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Intro To TSQL - Unit 4

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Intro To TSQL - Unit 4

Intro To TSQL - Unit 4

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Intro To TSQL - Unit 4 Intro To TSQL - Unit 4 Presentation Transcript

  • Introduction To SQL Unit 4 Modern Business Technology Introduction To TSQL Unit 4 Developed by Michael Hotek
  • Unit 4
    • Goals
    • Primary keys
    • Foreign keys
    • Joining tables
    • Sub-selects
    • Advantages/disadvantages of joins and sub-selects
  • Relationships
    • A database derives its usefulness from containing a group of tables that have some relationship to each other
    • An entity is a person, place, or thing of importance to an organization
    • An entity generally becomes a table
    • Relationships are the connections between tables
    • Relationships are usually implemented as keys in a database design
  • Relationships
    • For example take the titles and publishers table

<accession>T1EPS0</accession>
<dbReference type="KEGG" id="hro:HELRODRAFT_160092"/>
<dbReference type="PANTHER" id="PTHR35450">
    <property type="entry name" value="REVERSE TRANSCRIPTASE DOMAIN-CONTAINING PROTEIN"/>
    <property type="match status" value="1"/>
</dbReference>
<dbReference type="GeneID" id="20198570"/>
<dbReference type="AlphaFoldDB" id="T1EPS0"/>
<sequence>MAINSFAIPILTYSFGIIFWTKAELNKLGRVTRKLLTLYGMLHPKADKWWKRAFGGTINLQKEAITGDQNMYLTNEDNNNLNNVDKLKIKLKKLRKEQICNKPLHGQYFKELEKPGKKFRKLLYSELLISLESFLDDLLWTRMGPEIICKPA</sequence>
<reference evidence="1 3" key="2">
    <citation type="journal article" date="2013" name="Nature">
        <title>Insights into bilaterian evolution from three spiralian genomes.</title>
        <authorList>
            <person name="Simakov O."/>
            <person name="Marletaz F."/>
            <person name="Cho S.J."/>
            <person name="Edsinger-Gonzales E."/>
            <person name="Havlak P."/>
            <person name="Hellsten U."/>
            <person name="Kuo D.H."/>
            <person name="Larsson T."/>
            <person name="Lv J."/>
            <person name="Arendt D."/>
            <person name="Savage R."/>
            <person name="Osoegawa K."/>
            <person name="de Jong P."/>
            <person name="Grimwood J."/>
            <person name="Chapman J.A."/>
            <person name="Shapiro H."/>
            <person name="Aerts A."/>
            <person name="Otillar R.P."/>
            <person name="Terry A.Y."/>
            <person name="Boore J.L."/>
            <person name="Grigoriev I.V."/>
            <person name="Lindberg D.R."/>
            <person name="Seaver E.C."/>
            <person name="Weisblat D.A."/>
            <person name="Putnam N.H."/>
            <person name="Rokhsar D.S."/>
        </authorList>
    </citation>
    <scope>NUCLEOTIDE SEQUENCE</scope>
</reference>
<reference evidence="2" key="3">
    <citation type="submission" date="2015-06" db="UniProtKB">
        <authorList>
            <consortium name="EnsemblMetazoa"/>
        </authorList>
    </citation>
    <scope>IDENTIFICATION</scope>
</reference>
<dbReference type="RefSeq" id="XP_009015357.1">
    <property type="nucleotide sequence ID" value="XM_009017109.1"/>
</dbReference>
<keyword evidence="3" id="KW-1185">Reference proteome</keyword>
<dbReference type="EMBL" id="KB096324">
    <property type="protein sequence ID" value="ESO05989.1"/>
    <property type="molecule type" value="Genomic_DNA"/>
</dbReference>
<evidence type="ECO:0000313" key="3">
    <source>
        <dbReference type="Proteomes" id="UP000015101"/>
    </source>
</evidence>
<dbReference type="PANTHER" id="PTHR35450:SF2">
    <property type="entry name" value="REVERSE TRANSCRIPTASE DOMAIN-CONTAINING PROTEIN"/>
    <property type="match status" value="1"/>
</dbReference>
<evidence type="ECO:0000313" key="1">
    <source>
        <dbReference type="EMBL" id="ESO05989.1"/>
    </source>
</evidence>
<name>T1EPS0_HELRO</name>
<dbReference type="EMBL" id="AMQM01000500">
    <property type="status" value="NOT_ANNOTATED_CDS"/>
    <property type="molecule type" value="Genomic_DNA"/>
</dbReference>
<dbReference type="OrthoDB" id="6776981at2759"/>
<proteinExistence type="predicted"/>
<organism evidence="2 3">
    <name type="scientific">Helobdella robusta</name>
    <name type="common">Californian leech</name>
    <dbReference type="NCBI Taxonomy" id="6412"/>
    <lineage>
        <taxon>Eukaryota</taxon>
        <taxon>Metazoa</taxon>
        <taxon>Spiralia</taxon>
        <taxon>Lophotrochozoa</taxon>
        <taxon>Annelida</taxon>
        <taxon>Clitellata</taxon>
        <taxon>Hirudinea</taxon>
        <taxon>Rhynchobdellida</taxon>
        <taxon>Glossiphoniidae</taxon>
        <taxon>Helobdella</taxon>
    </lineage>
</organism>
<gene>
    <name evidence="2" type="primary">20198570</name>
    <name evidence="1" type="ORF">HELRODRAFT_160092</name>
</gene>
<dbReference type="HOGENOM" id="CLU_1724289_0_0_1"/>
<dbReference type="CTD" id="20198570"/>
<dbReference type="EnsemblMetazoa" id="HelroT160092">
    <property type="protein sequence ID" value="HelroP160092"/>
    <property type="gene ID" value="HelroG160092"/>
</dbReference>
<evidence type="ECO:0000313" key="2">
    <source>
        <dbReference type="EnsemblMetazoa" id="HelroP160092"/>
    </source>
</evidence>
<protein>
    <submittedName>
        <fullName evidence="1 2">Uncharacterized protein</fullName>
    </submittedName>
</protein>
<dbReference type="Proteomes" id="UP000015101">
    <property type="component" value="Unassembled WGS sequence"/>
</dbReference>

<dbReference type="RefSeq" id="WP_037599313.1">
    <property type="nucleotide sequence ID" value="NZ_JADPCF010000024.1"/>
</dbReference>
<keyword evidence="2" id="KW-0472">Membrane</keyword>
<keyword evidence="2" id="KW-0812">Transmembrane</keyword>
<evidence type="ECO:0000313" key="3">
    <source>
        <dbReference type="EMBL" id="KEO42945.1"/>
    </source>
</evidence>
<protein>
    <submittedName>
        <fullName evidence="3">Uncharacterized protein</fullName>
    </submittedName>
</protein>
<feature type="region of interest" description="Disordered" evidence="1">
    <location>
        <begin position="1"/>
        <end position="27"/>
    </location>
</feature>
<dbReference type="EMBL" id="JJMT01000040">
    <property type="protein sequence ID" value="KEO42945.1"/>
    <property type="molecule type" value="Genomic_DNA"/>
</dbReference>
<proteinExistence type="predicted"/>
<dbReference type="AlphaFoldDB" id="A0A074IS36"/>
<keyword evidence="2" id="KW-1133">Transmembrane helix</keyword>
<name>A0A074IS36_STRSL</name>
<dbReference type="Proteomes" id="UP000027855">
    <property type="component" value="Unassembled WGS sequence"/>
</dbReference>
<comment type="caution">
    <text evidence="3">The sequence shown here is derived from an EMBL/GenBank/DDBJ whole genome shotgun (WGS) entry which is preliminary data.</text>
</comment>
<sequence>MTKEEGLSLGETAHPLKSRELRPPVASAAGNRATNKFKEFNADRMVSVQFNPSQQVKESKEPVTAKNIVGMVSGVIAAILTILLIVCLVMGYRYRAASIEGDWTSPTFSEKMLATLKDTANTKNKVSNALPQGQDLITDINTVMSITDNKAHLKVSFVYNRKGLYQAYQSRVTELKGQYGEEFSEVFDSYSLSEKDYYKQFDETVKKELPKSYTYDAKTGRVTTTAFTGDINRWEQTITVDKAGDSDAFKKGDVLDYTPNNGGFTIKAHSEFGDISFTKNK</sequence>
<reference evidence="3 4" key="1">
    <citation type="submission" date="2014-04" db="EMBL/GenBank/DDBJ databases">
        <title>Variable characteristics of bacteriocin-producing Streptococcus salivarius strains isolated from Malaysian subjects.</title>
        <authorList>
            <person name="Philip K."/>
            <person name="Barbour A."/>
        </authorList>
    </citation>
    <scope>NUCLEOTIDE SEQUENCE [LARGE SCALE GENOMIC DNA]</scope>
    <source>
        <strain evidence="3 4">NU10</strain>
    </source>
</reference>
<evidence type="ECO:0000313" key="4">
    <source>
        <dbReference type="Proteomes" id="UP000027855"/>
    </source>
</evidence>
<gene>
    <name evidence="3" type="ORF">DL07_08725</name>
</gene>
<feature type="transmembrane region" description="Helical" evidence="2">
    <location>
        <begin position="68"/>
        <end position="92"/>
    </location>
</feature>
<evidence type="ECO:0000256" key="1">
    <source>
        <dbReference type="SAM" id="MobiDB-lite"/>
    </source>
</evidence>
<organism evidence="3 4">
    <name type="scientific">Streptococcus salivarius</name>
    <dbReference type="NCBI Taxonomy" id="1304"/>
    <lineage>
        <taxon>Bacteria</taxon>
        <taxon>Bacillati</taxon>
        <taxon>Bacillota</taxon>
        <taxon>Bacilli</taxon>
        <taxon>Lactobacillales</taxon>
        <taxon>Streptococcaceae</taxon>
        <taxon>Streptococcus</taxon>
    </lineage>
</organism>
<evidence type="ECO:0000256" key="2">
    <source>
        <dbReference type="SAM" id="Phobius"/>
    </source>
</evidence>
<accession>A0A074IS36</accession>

• Every publisher publishes a title
    • And every title has a publisher
    • This relationship is implemented by means of the key pub_id
  • Relationships
    • Relationships come in three different varieties
    • One to one
      • One row in a table is related to exactly one row in another table
    • One to many
      • One row in a table is related to one or more rows in another table
    • Many to many
      • Many rows in a table are related to one or more rows in another table
  • Relationships
    • A many to many relationship is extremely poor database design
    • This type of relationship can cause a large amount of confusion
    • The problem is that many to many relationships do exist and must be stored in a database
    • This is usually resolved into multiple one to many relationships also known as an intersection table